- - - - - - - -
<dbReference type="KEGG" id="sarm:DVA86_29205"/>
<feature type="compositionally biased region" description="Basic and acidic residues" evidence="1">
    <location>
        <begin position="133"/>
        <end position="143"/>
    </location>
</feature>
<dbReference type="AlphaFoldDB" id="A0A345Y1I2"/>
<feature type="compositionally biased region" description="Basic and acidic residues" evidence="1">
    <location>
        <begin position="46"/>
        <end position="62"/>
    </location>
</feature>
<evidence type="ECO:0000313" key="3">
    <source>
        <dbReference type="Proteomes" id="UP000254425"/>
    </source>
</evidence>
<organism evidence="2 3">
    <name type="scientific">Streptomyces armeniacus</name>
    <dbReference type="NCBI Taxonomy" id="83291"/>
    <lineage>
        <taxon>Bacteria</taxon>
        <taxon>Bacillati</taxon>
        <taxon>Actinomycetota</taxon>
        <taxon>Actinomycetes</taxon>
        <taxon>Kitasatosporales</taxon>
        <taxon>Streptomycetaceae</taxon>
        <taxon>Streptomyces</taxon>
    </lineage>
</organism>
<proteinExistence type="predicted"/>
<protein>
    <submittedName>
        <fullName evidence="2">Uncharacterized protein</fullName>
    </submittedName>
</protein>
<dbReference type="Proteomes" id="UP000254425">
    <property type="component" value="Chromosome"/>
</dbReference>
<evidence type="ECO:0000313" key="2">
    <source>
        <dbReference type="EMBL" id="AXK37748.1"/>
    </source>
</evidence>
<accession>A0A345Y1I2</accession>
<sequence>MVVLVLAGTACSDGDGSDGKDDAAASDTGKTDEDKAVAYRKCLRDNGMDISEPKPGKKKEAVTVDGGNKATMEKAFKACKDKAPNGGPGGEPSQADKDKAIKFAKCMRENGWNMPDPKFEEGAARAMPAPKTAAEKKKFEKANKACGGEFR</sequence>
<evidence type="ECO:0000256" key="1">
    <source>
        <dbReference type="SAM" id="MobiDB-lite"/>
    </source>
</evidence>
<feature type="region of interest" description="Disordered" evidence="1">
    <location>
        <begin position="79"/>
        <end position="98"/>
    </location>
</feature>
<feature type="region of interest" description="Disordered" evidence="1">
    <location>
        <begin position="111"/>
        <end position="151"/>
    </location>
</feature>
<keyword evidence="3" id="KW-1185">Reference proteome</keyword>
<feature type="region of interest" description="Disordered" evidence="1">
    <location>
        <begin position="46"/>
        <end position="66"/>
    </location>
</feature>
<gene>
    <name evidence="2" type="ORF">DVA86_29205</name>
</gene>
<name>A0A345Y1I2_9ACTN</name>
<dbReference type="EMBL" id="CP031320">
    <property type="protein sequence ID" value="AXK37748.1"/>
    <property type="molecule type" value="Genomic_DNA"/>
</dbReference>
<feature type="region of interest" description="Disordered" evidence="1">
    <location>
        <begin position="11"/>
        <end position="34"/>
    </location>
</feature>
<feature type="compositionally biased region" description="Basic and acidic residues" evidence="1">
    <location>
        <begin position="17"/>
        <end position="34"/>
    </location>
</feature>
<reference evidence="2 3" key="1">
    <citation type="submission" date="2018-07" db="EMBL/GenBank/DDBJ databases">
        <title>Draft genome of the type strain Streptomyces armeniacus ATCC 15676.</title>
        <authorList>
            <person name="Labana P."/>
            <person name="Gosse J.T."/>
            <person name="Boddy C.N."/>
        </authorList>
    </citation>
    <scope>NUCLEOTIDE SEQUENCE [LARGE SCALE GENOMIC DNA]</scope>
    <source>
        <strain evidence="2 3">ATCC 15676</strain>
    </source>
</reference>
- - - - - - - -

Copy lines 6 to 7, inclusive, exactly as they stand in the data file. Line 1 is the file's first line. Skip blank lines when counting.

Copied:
    </location>
</feature>